Meet the network of industrialists and conservative think tanks funding the climate denial movement to the tune of nearly a billion dollars.
There isn't a scientist in the world who studies the environment who believes that man-made pollution has had a catastrophic on our world. Our industries have punched holes in the ozone layer, greenhouse gas emissions have raised the temperature significantly, rapid deforestation has wiped out millions of species, and the oceans are filled with our detritus. This has lead to huge changes in our climate and natural disasters have become more intense and more deadly.
Every day dozens of articles get written about the damage of climate change, each more apocalyptic than the last. Yet there is a cottage industry of climate denier pumping out bad information and attempting to politicize and discredit the work of scientists and journalists working on the issue.
Drexel University sociologist Robert Brulle dug into the money that finances climate denial groups and discovered a network of industry leaders and conservative think tanks financing these efforts.
According to Brulle's research, there are 91 groups of trade organizations, advocacy groups, and conservative think tanks that have donated up to a billion dollars in funding to climate denial groups. They include such heavyweights as the Koch brothers, Exxon Mobil foundation, the Richard and Helen DeVos foundation, Coors, and a bunch of others.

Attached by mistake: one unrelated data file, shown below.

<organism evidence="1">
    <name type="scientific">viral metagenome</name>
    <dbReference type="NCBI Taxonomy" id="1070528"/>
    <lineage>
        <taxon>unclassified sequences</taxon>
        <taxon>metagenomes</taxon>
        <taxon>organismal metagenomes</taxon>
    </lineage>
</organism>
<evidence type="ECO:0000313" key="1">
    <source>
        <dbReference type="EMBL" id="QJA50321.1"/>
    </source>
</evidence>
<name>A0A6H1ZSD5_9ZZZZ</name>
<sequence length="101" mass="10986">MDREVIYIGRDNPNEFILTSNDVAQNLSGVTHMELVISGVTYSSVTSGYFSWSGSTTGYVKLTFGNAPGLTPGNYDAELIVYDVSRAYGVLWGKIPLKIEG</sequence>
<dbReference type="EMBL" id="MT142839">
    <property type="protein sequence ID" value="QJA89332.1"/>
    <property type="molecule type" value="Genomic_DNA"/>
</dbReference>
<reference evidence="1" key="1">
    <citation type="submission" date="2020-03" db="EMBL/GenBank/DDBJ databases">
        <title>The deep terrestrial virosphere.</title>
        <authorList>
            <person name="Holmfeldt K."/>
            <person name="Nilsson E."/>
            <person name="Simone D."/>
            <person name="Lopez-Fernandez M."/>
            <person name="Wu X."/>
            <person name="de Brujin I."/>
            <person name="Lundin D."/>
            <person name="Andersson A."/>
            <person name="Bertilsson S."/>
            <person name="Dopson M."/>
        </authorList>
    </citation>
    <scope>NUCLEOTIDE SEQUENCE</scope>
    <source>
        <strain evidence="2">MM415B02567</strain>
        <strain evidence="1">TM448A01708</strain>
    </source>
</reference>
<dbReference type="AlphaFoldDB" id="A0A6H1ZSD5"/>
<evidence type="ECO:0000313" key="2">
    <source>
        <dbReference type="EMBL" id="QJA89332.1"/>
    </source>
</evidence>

The technique is simple; flood the discourse with bad information to cast doubt on the good information. This has worked in the past, as tobacco companies funded studies that "proved" that the dangers to smoker's health was exaggerated. More recently, the fact that there is an anti-vax movement is proof that bad information will be taken to heart by enough of a minority group that it could damage the whole.
"Now, what you can see in the movement itself is that it has two real roots. One is in the conservative movement itself, in that you see a lot of conservative foundations that had been funding the growth of the conservative movement all along now appear as funding the climate countermovement. You also can see dedicated industry foundations that come in to start funding the climate countermovement.
So it’s kind of a combination of both industry and conservative philanthropies that are funding this process, and what they did was they borrowed a great deal of the strategy and tactics that came out of the tobacco industry’s efforts to prevent action on the health impacts of smoking.
What you see is the tactics that this movement uses were developed and tested in the tobacco industry first, and now they’re being applied to the climate change movement, and in fact, some of the same people and some of the same organizations that were involved in the tobacco issue are also involved in climate change."
There you have it. As long as trying to do something about climate change will affect the incomes of the super rich, they're going to do what they can to stop it. Even if the rest of us lose.